Politecnico di Torino - Corso Duca degli Abruzzi, 24 - 10129 Torino, ITALY

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electromagnetic radiationelectromagnetic spectrumlighting industryvisible spectrum


An electromagnetic radiation emitting device, particularly in the visible spectrum. The emitting device is capable of simply and effectively modifying the primary emission spectrum of the device in order to obtain a final electromagnetic radiation of desired wavelength, different from the primary emission. The present invention further relates to a method of manufacturing said device, as well as to the use of a converter material suitable to realize said modification of the emission spectrum. 

Technical features

The invention was born to meet the need to prepare a device emitting electromagnetic radiation of simpler construction than the devices currently available, ensuring the achievement of the desired optical properties, as well as a uniform and constant efficiency of conversion of the wavelength of the electromagnetic radiation of departure emitted by the layer of semiconductor material possessed by the device. ​​The studies have highlighted the need to associate the layer of semiconductor material with a converter layer – capable of performing the function of converting at least partially said electromagnetic radiation of departure – made of a different material than the phosphors and silicon nanoparticles of the production processes known and easier to process and simple conferral of optical properties (in particular photoluminescence) necessary for the emission of electromagnetic radiation of the desired wavelength. This was achieved by fabricating the converter layer of the emitting device in a nano-structured silicon-based material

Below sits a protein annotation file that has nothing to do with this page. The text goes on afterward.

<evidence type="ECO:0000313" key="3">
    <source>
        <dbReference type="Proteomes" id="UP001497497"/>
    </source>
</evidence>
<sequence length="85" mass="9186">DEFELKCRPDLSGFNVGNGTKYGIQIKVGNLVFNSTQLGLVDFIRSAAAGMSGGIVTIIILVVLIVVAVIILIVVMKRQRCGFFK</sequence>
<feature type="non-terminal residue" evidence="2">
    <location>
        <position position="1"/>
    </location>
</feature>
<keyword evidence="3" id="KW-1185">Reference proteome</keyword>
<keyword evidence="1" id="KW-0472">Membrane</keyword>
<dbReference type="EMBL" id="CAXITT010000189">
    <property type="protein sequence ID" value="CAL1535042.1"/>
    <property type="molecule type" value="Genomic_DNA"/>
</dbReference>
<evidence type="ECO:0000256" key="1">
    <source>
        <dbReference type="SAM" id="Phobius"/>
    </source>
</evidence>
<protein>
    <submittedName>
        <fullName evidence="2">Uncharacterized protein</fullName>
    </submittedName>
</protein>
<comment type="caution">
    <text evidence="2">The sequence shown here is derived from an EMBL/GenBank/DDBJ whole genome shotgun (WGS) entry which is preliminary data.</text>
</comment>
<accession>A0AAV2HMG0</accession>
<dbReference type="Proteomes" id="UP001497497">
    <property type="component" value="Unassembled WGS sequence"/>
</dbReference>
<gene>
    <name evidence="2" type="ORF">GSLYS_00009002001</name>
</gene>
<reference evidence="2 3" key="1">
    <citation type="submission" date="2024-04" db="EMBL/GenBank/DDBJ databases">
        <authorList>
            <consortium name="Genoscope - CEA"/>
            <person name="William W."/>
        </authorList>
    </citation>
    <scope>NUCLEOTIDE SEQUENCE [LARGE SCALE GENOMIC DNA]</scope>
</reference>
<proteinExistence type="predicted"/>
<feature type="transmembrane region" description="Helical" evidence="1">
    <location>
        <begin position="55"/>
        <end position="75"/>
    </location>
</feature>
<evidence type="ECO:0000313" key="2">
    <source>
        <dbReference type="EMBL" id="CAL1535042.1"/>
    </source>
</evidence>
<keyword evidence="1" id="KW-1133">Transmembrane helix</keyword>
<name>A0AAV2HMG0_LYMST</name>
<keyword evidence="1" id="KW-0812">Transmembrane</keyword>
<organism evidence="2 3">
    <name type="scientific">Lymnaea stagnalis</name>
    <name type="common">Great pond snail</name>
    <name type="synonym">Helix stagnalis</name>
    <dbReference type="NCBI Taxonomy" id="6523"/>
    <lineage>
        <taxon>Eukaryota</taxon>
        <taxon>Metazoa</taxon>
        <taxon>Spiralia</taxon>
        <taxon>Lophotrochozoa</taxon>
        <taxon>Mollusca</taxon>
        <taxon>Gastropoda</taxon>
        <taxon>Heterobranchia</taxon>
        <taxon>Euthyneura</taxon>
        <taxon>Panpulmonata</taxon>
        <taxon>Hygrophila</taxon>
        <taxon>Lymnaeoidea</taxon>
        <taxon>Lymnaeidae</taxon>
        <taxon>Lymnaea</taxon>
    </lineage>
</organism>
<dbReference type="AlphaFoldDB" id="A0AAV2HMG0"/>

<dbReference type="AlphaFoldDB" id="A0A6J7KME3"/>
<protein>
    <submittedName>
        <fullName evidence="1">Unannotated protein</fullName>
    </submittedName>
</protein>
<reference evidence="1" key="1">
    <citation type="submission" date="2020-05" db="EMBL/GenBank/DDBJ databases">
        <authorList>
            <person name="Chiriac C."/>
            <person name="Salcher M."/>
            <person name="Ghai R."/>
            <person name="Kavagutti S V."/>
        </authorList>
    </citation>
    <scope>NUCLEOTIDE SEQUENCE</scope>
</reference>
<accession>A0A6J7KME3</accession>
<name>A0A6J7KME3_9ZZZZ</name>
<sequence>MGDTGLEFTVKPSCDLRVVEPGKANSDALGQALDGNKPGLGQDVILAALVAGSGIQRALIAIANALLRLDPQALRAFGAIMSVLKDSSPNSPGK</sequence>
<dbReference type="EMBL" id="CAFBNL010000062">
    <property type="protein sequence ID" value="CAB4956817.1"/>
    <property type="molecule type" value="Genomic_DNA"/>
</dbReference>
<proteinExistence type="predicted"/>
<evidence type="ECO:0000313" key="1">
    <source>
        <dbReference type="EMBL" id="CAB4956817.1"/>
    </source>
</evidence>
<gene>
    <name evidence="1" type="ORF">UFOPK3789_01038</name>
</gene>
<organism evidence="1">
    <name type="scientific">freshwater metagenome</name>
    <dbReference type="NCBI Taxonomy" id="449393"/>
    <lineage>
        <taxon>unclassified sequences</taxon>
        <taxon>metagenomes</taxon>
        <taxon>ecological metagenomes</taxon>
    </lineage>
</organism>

Possible Applications

  • Public and private lighting sector (with energy saving and reduction of environmental impact);
  • Medical sector (chromotherapy, photobiomodulation, electromedical analysis equipment, e.g. endoscope);
  • Agricultural sector (to improve the yield of crops).


  • Versatile and low cost;
  • Easy to assemble;
  • Less production waste;
  • More stable radiation emission than known devices.